Lesson 15: Hamstrings and Adductors

by Brent Brookbush DPT, PT, MS, PES, CES, CSCS, ACSM H/FS

Hamstrings (Biceps femoris, semitendinosus and semimembranosus)

Study GuideQuick Reference - Hamstrings and Adductors

Note: If you intend to do the activities below do not open the "Study Guide" - all the answers are already filled in.  The study guide is just a quick reference tool, similar to flash cards.  Great for last-minute prep' before an exam.

Introduction:

In this lecture we will be discussing the Muscles of the Hamstrings and the Adductors:

Etymology:

  • Hamstrings

    • ham (n.1) "meat of a hog's hind leg used for food," 1630s, from Old English hamm "hollow or bend of the knee," from Proto-Germanic *hamma- (cognates: Old Norse höm, Middle Low German, Middle Dutch hamme, Old High German hamma), from PIE *konemo- "shin bone" (cognates: Greek kneme "calf of the leg," Old Irish cnaim "bone"). (Etymology Online)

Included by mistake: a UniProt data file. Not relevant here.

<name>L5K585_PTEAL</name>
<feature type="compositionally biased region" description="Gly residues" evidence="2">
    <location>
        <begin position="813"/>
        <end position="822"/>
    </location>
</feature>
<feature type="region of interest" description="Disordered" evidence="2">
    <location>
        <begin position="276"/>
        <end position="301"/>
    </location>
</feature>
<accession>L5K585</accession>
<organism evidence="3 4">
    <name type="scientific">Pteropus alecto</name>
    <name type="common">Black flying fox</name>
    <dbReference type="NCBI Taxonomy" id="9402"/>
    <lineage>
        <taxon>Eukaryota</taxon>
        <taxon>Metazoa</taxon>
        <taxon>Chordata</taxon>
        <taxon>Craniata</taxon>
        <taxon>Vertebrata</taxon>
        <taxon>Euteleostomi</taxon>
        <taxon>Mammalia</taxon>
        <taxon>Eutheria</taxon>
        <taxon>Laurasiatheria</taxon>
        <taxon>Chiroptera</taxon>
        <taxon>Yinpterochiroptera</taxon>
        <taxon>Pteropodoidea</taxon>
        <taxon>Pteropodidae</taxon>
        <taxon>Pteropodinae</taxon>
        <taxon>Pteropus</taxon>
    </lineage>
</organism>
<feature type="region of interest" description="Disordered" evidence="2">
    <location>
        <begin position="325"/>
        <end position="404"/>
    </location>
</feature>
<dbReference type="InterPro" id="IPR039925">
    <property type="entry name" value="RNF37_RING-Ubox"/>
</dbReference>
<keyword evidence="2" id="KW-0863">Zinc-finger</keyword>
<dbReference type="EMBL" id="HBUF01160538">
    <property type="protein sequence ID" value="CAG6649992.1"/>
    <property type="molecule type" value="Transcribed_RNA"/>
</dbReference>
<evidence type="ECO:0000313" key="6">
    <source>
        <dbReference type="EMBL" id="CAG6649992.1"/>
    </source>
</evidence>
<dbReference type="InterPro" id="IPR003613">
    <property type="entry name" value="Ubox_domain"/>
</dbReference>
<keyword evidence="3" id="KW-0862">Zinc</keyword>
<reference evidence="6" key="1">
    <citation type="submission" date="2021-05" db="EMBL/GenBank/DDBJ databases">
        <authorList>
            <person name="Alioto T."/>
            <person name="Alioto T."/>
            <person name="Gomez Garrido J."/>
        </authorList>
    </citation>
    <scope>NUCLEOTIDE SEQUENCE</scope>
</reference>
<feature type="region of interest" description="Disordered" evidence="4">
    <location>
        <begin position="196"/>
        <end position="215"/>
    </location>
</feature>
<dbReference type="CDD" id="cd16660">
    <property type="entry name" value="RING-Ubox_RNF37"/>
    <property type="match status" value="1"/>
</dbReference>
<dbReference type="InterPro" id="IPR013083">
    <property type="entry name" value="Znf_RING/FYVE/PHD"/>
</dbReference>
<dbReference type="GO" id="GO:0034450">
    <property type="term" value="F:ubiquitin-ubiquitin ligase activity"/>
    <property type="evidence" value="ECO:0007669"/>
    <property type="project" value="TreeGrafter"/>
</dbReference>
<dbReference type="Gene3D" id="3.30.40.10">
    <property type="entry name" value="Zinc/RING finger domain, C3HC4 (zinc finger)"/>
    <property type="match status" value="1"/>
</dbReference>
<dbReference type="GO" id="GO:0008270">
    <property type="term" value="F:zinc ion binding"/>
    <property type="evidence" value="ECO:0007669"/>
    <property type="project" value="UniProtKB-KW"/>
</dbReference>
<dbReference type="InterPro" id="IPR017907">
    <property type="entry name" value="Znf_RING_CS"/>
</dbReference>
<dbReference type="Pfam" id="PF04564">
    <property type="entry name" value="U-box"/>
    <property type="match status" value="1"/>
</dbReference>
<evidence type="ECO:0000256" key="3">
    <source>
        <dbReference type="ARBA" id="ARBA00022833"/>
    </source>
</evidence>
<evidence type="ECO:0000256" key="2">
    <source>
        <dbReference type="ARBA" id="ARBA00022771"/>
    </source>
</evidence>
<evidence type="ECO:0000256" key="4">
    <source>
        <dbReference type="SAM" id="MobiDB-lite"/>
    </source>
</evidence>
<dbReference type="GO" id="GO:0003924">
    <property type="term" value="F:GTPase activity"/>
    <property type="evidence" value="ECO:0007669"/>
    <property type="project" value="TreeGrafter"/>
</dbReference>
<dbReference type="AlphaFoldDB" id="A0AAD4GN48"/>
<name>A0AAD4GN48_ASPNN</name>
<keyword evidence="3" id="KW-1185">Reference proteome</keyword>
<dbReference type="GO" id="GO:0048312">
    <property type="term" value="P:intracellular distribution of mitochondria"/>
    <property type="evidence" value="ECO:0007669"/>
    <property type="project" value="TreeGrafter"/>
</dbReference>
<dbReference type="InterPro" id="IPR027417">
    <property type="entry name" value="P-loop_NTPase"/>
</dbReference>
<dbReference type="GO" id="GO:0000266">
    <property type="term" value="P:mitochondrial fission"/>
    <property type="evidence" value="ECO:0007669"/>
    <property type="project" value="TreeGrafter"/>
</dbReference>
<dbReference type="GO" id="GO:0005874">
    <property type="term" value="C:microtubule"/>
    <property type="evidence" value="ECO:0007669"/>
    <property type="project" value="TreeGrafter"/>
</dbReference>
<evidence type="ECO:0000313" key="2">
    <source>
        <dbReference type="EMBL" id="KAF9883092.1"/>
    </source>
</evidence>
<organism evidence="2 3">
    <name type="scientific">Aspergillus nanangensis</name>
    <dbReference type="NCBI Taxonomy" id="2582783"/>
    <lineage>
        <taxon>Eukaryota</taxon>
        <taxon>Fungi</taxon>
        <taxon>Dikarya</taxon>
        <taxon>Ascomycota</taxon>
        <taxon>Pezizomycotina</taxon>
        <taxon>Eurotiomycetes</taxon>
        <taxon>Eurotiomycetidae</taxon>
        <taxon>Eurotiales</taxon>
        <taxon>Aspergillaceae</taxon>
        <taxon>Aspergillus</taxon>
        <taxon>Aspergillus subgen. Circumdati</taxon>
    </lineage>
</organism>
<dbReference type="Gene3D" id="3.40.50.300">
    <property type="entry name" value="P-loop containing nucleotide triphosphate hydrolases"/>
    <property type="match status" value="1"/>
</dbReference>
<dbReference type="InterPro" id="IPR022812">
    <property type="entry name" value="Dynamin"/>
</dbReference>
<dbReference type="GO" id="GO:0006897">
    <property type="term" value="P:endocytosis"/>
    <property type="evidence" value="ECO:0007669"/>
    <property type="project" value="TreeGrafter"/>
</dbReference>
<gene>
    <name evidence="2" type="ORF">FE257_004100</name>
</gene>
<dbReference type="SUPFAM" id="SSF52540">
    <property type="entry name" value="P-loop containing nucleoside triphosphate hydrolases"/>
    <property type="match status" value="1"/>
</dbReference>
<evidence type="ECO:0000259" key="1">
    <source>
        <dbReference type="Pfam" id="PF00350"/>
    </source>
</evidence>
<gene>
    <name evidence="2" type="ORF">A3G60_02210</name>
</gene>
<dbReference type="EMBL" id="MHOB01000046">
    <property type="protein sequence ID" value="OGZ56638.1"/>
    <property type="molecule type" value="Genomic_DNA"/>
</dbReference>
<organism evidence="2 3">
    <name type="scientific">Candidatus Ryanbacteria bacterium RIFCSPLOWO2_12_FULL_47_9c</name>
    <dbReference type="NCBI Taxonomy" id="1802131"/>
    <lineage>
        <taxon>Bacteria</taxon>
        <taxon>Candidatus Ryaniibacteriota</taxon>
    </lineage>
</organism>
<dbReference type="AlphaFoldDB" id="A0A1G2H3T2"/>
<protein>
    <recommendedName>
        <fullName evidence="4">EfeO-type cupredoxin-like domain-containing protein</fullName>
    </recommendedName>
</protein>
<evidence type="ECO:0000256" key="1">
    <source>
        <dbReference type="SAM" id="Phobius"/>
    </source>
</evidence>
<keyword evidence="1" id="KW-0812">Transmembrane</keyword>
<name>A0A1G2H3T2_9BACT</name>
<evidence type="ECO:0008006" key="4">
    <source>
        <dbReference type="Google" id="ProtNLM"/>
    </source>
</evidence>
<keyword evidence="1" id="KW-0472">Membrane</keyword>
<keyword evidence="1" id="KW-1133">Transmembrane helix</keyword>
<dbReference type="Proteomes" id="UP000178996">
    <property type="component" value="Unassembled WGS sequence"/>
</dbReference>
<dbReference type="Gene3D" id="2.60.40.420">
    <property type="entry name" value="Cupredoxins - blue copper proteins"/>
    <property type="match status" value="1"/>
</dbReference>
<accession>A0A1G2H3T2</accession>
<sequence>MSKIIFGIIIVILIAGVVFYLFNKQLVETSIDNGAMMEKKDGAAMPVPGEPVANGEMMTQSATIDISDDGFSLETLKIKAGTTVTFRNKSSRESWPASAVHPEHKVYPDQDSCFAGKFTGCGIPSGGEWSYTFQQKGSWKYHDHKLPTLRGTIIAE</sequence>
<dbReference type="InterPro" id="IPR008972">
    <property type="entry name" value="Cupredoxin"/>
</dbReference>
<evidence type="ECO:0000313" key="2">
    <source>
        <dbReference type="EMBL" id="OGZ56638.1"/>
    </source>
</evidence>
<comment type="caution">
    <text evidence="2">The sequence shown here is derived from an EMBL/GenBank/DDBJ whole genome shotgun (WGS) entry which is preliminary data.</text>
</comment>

• string (n.) Old English streng "line, cord, thread, string of a bow or harp," in plural "tackle, rigging; lineage, race," from Proto-Germanic *strangiz (cognates: Old Norse strengr, Danish streng, Middle Dutch strenge, Dutch streng, Old High German strang, GermanStrang "rope, cord"), from *strang- "taut, stiff," from PIE root *strenk- "tight, narrow." (Etymology Online)
  • Semitendinosus and Semimembranosus

    • semi- before vowels sem-, word-forming element meaning "half, part, partly; partial, imperfect; twice," from Latin semi- "half," from PIE *semi- "half" (Etymology Online)
    • tendon (n.) 1540s, from Medieval Latin tendonem (nominative tendo), altered (by influence of Latin tendere "to stretch") from Late Latin tenon, from Greek tenon (genitive tenontos) "tendon, sinew," from PIE *ten-on- "something stretched," from root *ten- "to stretch" (Etymology Online).
    • membrane (n.) early 15c., "thin layer of skin or tissue," a term